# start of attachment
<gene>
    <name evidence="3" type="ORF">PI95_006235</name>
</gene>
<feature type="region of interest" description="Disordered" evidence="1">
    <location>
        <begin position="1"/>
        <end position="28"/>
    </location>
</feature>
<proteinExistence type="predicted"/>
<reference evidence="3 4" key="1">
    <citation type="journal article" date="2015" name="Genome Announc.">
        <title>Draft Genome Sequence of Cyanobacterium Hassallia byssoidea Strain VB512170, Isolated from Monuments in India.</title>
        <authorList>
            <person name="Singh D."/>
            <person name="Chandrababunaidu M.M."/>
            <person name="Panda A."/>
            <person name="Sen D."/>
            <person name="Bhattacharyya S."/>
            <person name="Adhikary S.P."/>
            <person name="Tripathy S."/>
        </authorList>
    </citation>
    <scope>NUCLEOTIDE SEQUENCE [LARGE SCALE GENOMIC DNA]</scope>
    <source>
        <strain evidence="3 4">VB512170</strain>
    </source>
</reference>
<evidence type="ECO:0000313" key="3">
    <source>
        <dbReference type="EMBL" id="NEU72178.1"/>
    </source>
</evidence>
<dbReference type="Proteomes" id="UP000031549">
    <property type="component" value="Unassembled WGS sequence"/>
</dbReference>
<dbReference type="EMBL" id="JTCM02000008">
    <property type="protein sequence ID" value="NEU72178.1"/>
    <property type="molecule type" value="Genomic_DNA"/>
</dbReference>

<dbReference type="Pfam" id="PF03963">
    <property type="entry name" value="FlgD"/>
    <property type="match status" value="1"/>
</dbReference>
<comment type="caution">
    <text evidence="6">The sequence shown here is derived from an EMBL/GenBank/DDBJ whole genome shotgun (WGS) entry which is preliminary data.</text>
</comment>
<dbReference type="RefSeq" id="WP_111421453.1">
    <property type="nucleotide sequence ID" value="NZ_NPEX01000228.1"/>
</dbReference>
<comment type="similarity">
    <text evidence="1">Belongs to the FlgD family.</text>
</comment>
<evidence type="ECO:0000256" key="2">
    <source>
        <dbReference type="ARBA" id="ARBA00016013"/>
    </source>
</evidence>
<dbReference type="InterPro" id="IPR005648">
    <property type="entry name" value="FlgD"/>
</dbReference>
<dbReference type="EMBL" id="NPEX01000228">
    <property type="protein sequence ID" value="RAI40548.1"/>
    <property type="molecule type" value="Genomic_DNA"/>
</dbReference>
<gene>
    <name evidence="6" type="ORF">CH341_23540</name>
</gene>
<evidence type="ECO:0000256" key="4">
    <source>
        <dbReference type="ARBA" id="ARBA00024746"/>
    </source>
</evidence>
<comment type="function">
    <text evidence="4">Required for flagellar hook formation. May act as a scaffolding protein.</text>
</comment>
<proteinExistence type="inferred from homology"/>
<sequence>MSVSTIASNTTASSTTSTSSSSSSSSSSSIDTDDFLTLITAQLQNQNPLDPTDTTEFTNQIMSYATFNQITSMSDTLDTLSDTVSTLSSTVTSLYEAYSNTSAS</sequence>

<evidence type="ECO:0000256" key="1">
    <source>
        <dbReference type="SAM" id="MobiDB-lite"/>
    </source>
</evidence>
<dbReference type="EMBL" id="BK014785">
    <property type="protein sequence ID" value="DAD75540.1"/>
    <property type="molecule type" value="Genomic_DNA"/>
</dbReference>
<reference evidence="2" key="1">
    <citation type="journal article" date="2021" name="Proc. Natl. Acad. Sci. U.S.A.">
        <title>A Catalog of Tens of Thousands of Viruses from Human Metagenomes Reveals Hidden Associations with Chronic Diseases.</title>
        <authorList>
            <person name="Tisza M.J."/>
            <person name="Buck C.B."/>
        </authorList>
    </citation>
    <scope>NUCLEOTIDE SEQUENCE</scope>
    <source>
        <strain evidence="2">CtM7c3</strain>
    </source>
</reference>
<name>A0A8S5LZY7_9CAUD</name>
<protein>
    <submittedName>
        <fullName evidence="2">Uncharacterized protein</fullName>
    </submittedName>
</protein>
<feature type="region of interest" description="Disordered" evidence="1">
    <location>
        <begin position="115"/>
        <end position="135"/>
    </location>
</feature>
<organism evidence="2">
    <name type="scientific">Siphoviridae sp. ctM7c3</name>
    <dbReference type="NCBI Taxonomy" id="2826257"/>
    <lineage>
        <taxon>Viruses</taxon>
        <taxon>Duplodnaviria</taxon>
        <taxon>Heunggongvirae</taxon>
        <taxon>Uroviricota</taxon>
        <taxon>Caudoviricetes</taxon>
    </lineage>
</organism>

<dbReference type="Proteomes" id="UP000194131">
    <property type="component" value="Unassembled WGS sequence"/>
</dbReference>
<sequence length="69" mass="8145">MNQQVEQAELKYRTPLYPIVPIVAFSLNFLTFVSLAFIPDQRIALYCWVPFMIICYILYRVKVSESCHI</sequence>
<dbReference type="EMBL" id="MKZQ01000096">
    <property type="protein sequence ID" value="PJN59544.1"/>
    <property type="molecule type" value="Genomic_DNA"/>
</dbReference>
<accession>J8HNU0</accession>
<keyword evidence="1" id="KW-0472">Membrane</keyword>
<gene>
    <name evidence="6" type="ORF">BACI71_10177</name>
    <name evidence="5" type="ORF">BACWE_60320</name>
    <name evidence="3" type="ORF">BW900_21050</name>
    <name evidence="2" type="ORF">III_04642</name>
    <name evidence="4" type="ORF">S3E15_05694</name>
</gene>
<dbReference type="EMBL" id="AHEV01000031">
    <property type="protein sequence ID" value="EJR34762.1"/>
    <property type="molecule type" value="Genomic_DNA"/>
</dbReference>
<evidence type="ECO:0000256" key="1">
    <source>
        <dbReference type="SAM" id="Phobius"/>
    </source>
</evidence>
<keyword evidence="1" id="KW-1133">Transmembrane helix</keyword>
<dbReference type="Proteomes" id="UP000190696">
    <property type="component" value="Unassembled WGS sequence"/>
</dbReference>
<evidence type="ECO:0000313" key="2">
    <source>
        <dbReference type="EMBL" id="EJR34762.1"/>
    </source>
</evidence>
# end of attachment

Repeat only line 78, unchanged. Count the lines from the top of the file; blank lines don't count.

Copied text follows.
<sequence>MSVSTIASNTTASSTTSTSSSSSSSSSSSIDTDDFLTLITAQLQNQNPLDPTDTTEFTNQIMSYATFNQITSMSDTLDTLSDTVSTLSSTVTSLYEAYSNTSAS</sequence>